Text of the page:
Converted Cattle Troughs at Carrizo Plains ER Help Wildlife Access Water
Windmill fed water trough on American Unit with view of the Carrizo Plain.
Former windmill site on American Unit, now provides water with electric pump. Popular elk hangout.
Fossil canyon guzzler/tank system installed for Eagle Scout Project.
Rain collection roof in Fossil canyon. Installed by Boy Scouts.
Wildlife at the 38,900-acre Carrizo Plains Ecological Reserve in San Luis Obispo County have a little better access to water than what the land naturally offers. There are about 30 water troughs spread throughout the reserve—all fed by water storage tanks and guzzlers via miles of underground piping.
The water infrastructure hails from the heyday of cattle grazing in the 1970s. CDFW inherited the aging system when it purchased the land in the early 1990s. The system has since been converted for wildlife use by CDFW and is maintained by staff and volunteers.
“It’s such a good combination of the past, present and future,” said CDFW Habitat Specialist Joe Lambirth. “Using windmills and troughs from the past, we tweaked the system and made it better through improvements like installing solar pumps and piping that lasts longer. I’m sure in 10 or 15 years someone will find a way to make our system better. I’m kind of counting on it.”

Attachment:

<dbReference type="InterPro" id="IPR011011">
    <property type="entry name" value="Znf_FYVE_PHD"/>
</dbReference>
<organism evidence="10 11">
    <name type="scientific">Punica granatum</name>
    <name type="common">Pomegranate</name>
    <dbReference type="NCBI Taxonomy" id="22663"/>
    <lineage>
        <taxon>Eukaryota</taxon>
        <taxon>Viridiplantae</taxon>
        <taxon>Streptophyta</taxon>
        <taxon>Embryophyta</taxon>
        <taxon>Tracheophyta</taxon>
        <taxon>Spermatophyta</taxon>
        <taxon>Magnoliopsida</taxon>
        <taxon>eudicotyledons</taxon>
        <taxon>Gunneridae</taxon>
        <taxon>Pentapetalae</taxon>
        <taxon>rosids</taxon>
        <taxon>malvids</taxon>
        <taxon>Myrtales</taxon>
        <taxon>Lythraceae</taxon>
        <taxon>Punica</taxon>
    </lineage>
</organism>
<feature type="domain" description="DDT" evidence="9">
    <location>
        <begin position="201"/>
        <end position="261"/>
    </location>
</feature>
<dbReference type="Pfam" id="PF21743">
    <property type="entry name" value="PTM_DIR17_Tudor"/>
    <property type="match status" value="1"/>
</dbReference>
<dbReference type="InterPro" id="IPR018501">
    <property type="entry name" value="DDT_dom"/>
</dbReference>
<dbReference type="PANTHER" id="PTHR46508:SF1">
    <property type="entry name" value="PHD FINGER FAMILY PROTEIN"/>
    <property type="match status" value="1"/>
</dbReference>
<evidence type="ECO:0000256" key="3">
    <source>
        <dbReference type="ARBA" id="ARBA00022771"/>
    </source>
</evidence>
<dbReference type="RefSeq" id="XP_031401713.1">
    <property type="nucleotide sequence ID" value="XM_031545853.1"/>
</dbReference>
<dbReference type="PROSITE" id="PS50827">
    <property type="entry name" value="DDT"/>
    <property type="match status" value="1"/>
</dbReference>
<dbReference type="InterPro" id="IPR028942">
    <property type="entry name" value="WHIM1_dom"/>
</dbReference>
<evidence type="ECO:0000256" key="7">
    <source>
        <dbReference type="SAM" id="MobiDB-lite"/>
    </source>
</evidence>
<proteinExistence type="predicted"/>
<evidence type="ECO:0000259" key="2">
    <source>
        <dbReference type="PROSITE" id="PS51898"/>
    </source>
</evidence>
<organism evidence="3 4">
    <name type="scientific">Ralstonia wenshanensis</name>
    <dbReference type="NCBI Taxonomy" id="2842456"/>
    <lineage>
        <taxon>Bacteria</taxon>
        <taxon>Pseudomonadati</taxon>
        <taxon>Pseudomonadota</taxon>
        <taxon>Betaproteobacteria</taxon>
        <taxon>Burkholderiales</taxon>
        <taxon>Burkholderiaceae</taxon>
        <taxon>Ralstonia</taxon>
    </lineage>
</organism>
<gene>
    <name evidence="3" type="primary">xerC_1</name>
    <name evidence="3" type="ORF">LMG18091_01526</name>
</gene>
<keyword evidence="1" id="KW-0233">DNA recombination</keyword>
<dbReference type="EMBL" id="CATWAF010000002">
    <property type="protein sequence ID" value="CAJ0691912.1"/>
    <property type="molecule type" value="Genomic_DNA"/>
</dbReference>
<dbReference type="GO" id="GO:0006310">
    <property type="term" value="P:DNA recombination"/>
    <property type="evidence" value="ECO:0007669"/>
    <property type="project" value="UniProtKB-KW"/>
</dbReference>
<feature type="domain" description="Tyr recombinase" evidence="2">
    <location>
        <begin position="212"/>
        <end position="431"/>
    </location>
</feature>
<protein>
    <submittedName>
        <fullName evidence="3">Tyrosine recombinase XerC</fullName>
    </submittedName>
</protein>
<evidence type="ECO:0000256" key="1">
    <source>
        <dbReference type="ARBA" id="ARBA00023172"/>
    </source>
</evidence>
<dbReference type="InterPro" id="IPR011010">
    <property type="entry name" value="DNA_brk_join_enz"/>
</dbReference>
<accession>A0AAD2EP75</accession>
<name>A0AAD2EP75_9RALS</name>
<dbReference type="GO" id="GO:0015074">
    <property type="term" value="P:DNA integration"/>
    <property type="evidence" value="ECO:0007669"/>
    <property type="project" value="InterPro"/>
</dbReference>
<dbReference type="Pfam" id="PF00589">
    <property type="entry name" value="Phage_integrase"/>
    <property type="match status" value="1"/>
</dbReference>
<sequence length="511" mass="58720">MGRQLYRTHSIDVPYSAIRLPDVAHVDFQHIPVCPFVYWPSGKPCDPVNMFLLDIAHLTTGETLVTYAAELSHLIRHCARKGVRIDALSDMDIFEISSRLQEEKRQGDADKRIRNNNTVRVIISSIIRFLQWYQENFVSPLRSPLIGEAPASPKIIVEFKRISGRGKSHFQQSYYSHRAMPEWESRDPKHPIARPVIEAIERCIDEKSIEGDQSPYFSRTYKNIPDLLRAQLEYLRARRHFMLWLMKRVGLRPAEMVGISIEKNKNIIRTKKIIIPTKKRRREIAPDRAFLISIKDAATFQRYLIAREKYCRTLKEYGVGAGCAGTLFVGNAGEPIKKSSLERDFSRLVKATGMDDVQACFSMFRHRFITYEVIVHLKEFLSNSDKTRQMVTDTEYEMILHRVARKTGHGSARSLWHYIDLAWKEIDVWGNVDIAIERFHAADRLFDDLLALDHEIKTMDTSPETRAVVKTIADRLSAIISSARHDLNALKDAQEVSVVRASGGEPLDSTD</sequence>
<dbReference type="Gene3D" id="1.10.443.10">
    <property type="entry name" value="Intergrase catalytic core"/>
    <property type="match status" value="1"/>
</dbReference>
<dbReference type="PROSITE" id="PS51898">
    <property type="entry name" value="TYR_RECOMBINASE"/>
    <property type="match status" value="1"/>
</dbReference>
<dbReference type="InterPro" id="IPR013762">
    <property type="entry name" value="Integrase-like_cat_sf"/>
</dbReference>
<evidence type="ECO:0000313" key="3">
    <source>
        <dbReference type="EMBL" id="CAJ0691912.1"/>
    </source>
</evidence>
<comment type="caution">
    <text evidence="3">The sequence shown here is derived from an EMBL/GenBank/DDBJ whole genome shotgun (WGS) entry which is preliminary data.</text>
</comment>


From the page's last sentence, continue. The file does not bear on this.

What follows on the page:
Around 2005, CDFW began converting the cattle troughs for wildlife use. Staff came across a design for a trough that was being used by a local rancher. The troughs were eight feet long, made of concrete, and low to the ground—a durable design that would allow a variety of wildlife to access water from them. CDFW staff worked with the trough manufacturer to increase the length to 12 feet and added a cover to protect the float assembly.
The troughs are used by a variety of wildlife at the reserve including deer, elk, antelope, kit foxes, mountain lions, bears, reptiles, bats and many bird species.
When choosing trough locations, staff consider the needs of the wide variety of species that will benefit from their use.
“We try to find the right mix of open area and cover. Some wildlife might need to shoot out from a bush and get back quickly. A golden eagle might look for a perch that it can use to swoop down from. We try to put troughs near wildlife corridors like streams or canyons so the animals’ natural migration will lead them through the area,” said Lambirth.
Most of the troughs are fed by 5,000-gallon water storage tanks. A 5,000-gallon tank will typically feed a wildlife trough for at least two months, even in the heat of summer.
Visit CDFW’s Carrizo Plains Ecological Reserve web page for more information.